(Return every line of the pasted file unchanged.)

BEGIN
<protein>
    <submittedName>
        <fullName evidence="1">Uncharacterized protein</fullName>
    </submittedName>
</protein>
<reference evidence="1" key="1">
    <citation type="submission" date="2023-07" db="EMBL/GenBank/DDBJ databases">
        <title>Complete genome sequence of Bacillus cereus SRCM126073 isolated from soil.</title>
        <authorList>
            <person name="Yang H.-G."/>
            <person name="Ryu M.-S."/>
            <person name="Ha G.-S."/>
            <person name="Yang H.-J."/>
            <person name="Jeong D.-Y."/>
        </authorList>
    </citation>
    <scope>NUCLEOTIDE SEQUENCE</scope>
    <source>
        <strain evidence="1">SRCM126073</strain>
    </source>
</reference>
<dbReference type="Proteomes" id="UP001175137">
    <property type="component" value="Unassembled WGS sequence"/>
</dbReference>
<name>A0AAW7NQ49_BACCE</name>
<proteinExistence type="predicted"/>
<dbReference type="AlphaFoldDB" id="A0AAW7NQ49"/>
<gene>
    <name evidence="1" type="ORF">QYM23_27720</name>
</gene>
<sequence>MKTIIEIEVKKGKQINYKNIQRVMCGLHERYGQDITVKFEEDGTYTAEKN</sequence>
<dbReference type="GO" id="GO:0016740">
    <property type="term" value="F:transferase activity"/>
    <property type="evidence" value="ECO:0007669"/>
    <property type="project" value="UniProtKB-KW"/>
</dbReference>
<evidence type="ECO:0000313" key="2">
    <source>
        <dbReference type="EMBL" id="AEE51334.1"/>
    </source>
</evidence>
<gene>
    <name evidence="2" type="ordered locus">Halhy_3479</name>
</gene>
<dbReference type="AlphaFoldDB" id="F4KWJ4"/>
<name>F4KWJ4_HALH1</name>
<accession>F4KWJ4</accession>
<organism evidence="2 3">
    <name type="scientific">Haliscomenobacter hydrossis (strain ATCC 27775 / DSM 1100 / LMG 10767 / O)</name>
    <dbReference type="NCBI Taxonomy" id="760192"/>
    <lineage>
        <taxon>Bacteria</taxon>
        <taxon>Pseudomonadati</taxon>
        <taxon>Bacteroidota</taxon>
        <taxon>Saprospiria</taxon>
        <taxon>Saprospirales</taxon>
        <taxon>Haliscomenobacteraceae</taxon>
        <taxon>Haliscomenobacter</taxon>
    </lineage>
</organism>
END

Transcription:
<protein>
    <submittedName>
        <fullName evidence="1">Uncharacterized protein</fullName>
    </submittedName>
</protein>
<reference evidence="1" key="1">
    <citation type="submission" date="2023-07" db="EMBL/GenBank/DDBJ databases">
        <title>Complete genome sequence of Bacillus cereus SRCM126073 isolated from soil.</title>
        <authorList>
            <person name="Yang H.-G."/>
            <person name="Ryu M.-S."/>
            <person name="Ha G.-S."/>
            <person name="Yang H.-J."/>
            <person name="Jeong D.-Y."/>
        </authorList>
    </citation>
    <scope>NUCLEOTIDE SEQUENCE</scope>
    <source>
        <strain evidence="1">SRCM126073</strain>
    </source>
</reference>
<dbReference type="Proteomes" id="UP001175137">
    <property type="component" value="Unassembled WGS sequence"/>
</dbReference>
<name>A0AAW7NQ49_BACCE</name>
<proteinExistence type="predicted"/>
<dbReference type="AlphaFoldDB" id="A0AAW7NQ49"/>
<gene>
    <name evidence="1" type="ORF">QYM23_27720</name>
</gene>
<sequence>MKTIIEIEVKKGKQINYKNIQRVMCGLHERYGQDITVKFEEDGTYTAEKN</sequence>
<dbReference type="GO" id="GO:0016740">
    <property type="term" value="F:transferase activity"/>
    <property type="evidence" value="ECO:0007669"/>
    <property type="project" value="UniProtKB-KW"/>
</dbReference>
<evidence type="ECO:0000313" key="2">
    <source>
        <dbReference type="EMBL" id="AEE51334.1"/>
    </source>
</evidence>
<gene>
    <name evidence="2" type="ordered locus">Halhy_3479</name>
</gene>
<dbReference type="AlphaFoldDB" id="F4KWJ4"/>
<name>F4KWJ4_HALH1</name>
<accession>F4KWJ4</accession>
<organism evidence="2 3">
    <name type="scientific">Haliscomenobacter hydrossis (strain ATCC 27775 / DSM 1100 / LMG 10767 / O)</name>
    <dbReference type="NCBI Taxonomy" id="760192"/>
    <lineage>
        <taxon>Bacteria</taxon>
        <taxon>Pseudomonadati</taxon>
        <taxon>Bacteroidota</taxon>
        <taxon>Saprospiria</taxon>
        <taxon>Saprospirales</taxon>
        <taxon>Haliscomenobacteraceae</taxon>
        <taxon>Haliscomenobacter</taxon>
    </lineage>
</organism>